The sounds of Himalayan winds, sacred mantras and water rippling in the holy river Ganges, invite us to Peradam, the transcendent new album by Soundwalk Collective with Patti Smith. Peradam takes as its entry point René Daumal’s early 1940s novel Mount Analogue: a Novel of Symbolically Authentic Non-Euclidean Adventures in Mountain Climbing, in which the French writer, critic and poet mapped a metaphysical journey to “the ultimate symbolic mountain” in search of meaning. In it, Daumal introduced the idea of the “peradam”, a rare, crystalline stone – harbouring profound truths – that is only visible to seekers on a true spiritual path.
Peradam arrives as “the final stone”, says Soundwalk Collective’s Stephan Crasneanscki, in The Perfect Vision, a triptych of albums that evoke and explore the sainted spaces of thought and creativity opened by the three French writers and poets. After albums devoted to Antonin Artaud (The Peyote Dance) and Arthur Rimbaud (Mummer Love), Peradam expands on “the living space”, says Smith, that Daumal left for future seekers to enter and create out of.
Daumal’s spiritual quests ranged wide and deep. Part-influenced by Rimbaud, he also identified with the Pataphysicians, followers of the avant-garde absurdist Alfred Jarry. Daumal experimented with hallucinogens to the detriment of his health, though he would later transfer his passions to the purity of work as he nurtured a fascination with Hindu philosophies and taught himself Sanskrit; Peradam features some of his translations. While Daumal embraced the idea of self-abnegation as the key to internal awakening, he was also drawn to the syntheses of Eastern/Western thought in Greek-Armenian philosopher GI Gurdjieff’s teachings. Daumal’s greatest works include the novels A Night of Serious Drinking and Mount Analogue, which – though unfinished at the time of his death from TB at 36 in 1944 – inspired psychedelic magus Alejandro Jodorowsky’s 1973 film The Holy Mountain as well as the creative journeys undertaken by Soundwalk Collective and Patti Smith.
Following recordings in the Sierra Tarahumara, Mexico and Harar, Ethiopia for their albums devoted to Artaud and Rimbaud, Soundwalk Collective (Stephan Crasneanscki, Simone Merli) travelled to Nanda Devi in the Himalayas, Rishikesh, Varanasi and Kingdom of Lo (Upper Mustang) to channel Daumal’s metaphysical quest in physical sound. “And through our physical travels,” says Crasneanscki, “we discovered the most humble objects of meaning that carry the spirit of what he searched for and found. It can be as simple as a stone, which can inhabit a power almost like a talisman.”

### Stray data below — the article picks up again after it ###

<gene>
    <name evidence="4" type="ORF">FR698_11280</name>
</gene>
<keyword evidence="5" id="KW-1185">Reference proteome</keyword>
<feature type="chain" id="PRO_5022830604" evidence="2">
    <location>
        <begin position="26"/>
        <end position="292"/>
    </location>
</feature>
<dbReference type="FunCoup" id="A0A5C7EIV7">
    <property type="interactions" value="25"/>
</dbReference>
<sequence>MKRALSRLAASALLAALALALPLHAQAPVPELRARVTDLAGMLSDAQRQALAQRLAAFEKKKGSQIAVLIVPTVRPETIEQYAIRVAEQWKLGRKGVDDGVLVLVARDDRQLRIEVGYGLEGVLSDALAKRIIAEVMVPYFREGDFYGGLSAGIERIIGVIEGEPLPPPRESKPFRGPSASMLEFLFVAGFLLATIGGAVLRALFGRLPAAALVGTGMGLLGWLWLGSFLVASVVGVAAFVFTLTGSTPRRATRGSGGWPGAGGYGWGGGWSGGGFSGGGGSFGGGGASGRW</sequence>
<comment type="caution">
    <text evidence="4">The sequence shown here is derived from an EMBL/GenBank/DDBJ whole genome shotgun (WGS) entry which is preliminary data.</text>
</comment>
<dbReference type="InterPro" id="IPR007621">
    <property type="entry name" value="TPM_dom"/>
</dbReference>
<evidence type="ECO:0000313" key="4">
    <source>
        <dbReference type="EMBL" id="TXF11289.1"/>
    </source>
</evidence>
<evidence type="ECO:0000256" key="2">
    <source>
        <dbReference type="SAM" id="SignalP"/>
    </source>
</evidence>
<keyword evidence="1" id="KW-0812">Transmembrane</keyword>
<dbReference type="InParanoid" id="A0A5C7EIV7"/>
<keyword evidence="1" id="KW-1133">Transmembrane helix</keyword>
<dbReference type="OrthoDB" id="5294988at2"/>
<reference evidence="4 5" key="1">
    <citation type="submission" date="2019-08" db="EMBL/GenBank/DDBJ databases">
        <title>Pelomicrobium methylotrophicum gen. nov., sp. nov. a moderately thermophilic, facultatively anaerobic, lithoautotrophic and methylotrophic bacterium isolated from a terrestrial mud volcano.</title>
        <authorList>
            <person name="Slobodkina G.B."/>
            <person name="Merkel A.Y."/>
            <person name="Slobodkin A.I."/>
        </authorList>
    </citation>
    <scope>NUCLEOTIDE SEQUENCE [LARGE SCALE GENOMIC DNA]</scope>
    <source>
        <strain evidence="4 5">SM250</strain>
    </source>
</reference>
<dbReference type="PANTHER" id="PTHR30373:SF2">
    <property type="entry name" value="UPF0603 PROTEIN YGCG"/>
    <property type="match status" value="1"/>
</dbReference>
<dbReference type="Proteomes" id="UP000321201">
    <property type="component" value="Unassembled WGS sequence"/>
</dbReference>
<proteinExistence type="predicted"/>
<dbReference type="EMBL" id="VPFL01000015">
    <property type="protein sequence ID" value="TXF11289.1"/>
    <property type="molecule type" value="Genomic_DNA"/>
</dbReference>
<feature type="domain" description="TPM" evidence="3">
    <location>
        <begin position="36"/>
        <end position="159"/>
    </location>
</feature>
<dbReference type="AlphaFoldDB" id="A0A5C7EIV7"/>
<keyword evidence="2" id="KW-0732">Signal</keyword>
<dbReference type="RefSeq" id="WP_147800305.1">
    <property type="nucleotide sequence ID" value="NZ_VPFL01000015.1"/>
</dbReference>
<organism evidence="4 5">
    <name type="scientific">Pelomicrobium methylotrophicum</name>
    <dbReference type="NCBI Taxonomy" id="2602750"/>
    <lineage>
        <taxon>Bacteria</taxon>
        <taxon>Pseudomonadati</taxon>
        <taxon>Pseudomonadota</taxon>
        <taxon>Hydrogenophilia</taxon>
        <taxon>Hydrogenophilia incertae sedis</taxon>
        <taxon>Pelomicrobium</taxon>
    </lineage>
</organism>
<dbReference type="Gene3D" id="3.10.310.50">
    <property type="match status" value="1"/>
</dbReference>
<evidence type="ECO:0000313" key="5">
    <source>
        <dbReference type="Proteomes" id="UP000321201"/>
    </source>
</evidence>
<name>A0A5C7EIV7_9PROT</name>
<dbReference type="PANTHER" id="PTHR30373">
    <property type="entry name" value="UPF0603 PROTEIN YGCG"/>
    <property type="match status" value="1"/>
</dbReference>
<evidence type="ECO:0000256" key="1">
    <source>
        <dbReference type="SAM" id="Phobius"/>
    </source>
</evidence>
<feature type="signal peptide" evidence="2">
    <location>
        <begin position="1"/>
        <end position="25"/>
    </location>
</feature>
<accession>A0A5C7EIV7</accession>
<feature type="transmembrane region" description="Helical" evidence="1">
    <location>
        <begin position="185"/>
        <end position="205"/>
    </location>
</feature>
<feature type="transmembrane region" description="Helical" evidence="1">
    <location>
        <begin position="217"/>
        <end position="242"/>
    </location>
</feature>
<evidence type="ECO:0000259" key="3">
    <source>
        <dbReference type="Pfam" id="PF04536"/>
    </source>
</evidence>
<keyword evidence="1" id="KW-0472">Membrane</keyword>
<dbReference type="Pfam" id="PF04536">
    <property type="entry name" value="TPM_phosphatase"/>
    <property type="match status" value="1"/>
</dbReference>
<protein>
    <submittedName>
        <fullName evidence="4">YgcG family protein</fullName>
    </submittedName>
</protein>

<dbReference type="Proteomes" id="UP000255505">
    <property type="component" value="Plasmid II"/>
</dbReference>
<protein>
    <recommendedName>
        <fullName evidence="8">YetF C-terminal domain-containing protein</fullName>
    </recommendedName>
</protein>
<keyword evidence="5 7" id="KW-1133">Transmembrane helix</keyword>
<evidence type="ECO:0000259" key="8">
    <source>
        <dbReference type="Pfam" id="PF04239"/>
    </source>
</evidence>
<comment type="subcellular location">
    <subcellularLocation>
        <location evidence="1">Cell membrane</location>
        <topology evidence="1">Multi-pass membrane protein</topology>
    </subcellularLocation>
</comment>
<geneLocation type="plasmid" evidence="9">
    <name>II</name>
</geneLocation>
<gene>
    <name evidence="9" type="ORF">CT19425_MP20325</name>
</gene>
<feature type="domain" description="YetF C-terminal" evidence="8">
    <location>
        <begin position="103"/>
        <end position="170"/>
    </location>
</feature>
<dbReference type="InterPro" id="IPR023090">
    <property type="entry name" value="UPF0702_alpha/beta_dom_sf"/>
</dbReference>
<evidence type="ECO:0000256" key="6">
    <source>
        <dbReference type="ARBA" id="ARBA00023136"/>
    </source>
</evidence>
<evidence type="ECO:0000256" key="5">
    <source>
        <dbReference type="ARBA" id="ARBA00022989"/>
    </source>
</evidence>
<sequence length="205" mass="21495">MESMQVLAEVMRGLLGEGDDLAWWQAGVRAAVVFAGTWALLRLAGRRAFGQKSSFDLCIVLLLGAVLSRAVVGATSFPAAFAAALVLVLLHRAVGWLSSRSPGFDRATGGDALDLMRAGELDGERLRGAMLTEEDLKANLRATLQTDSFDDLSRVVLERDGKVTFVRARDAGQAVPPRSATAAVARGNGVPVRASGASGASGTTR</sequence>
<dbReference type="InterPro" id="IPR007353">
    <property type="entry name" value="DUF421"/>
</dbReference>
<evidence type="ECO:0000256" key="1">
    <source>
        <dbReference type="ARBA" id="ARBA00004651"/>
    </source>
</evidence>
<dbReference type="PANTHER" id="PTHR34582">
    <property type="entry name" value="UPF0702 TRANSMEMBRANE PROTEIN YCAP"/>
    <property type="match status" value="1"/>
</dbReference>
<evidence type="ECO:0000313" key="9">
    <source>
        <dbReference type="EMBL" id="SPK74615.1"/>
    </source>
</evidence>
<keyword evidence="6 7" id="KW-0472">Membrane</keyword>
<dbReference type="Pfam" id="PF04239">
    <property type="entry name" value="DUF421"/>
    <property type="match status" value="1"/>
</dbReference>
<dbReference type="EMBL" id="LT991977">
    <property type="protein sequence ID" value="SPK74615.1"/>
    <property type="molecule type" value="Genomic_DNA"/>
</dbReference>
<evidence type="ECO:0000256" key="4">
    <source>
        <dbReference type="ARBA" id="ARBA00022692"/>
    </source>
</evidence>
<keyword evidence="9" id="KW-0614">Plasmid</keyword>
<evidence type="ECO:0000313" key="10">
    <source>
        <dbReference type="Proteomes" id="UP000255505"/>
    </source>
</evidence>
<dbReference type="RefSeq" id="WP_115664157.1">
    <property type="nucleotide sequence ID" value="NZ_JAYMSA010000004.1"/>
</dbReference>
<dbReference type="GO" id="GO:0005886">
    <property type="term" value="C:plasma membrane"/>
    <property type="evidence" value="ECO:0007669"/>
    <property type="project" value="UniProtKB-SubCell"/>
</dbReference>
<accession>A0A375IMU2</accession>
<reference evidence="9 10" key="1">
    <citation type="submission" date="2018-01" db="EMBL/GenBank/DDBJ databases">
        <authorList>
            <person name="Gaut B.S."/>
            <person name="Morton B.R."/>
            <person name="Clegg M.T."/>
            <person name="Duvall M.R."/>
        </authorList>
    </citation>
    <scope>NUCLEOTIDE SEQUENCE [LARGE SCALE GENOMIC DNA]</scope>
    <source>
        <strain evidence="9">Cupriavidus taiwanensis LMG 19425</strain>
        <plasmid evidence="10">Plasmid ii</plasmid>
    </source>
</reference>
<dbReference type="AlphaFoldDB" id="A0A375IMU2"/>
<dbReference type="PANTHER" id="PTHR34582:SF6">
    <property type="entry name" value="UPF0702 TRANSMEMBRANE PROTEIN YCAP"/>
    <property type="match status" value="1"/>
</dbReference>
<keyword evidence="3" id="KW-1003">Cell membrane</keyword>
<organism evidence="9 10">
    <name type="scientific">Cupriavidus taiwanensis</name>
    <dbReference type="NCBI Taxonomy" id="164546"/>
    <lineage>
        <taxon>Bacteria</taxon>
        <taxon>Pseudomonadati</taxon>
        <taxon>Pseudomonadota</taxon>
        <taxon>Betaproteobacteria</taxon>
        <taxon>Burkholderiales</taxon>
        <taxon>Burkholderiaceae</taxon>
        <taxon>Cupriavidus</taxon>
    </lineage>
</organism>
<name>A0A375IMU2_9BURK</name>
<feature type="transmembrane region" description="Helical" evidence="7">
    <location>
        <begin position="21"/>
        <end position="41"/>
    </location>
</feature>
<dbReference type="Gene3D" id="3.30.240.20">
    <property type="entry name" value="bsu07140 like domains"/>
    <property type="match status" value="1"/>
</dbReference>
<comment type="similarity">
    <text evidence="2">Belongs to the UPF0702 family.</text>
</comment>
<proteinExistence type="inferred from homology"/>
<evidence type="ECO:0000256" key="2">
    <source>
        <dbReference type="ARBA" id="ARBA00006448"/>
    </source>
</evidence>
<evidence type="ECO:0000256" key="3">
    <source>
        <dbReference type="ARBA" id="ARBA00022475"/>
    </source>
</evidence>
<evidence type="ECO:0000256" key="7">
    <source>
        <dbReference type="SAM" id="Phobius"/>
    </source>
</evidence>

Soundwalk Collective’s musical and field-recording based compositions help to flesh out the enfolding soundscapes of Peradam, alongside contributions from simpatico collaborators. Tenzin Choegyal brought his voice, Tibetan drums, singing bowls, dranyen and damru to the title-track, “Spiritual Death” and closer “The Rat”, a poem by Smith that journeys across a fecund metaphorical landscape of life, death and cyclical nature. “Knowledge of the Self” features the sitar of Anoushka Shankar, who brings with her a family connection to the album’s subject: Daumal toured America as an impassioned spokesman for Uday Shankar, the Indian dancer whose siblings included the great musician Ravi Shankar, Anoushka’s late father.
The actor and singer-songwriter Charlotte Gainsbourg contributes to “The Four Cardinal Times”, while “Nanda Devi” features Dhan Singh Rana, a Sherpa in his 70s who gently encouraged Crasneanscki up the mountain. “And meter after meter, hour after hour, slowly but surely I got there,” says Crasneanscki. The experience proved enlightening, he adds: “The mountain teaches us the slowness and calmness that Daumal wrote of. When you finally arrive and look up at the magistral Nanda Devi summit, Daumal’s words resonate: ‘The Mountain is the connection between Earth and Sky. Its highest summit touches the sphere of eternity, and its base branches out in manifold foothills into the world of mortals. It is the path by which humanity can raise itself to the divine and the divine reveal itself to humanity.’”
The sounds captured and composed by Soundwalk Collective helped Smith in her tough, tender and tactile voicework: readings that dive so much deeper than mere readings. “It’s just attempting to create a breathing body of work that keeps growing as you do it; it’s alive,” she says. “You can’t just do it because you say you’re going to. People can go out to Central Park and record the wind, but we have wind from the top of sacred mountains, we have the sound of stones from the most dangerous parts of the Copper Canyon in Mexico.”
The result is a perfect conclusion to The Perfect Vision, a triptych that reaches beyond the physical, across time and space, to channel the spiritual and philosophical energies and work of earlier seekers. “We are not trying to make a living, we are not trying to have physical gold in our hands – it’s a different type of gold, it’s metaphysical gold,” says Smith. “It’s like a peradam in Daumal’s world. The only time we’re able to hold onto it is during the process. We don’t even get to hold it through our life; only the process.” Out of that process emerges new spaces: living landscapes in which willing explorers may find treasures. The project is complete but the spiritual quest it honours remains open, a process ready for continuation. “In the end,” Smith says, “it goes out into the world and becomes whatever it becomes – perhaps one person in the year 2070 uses it as a springboard for another work.”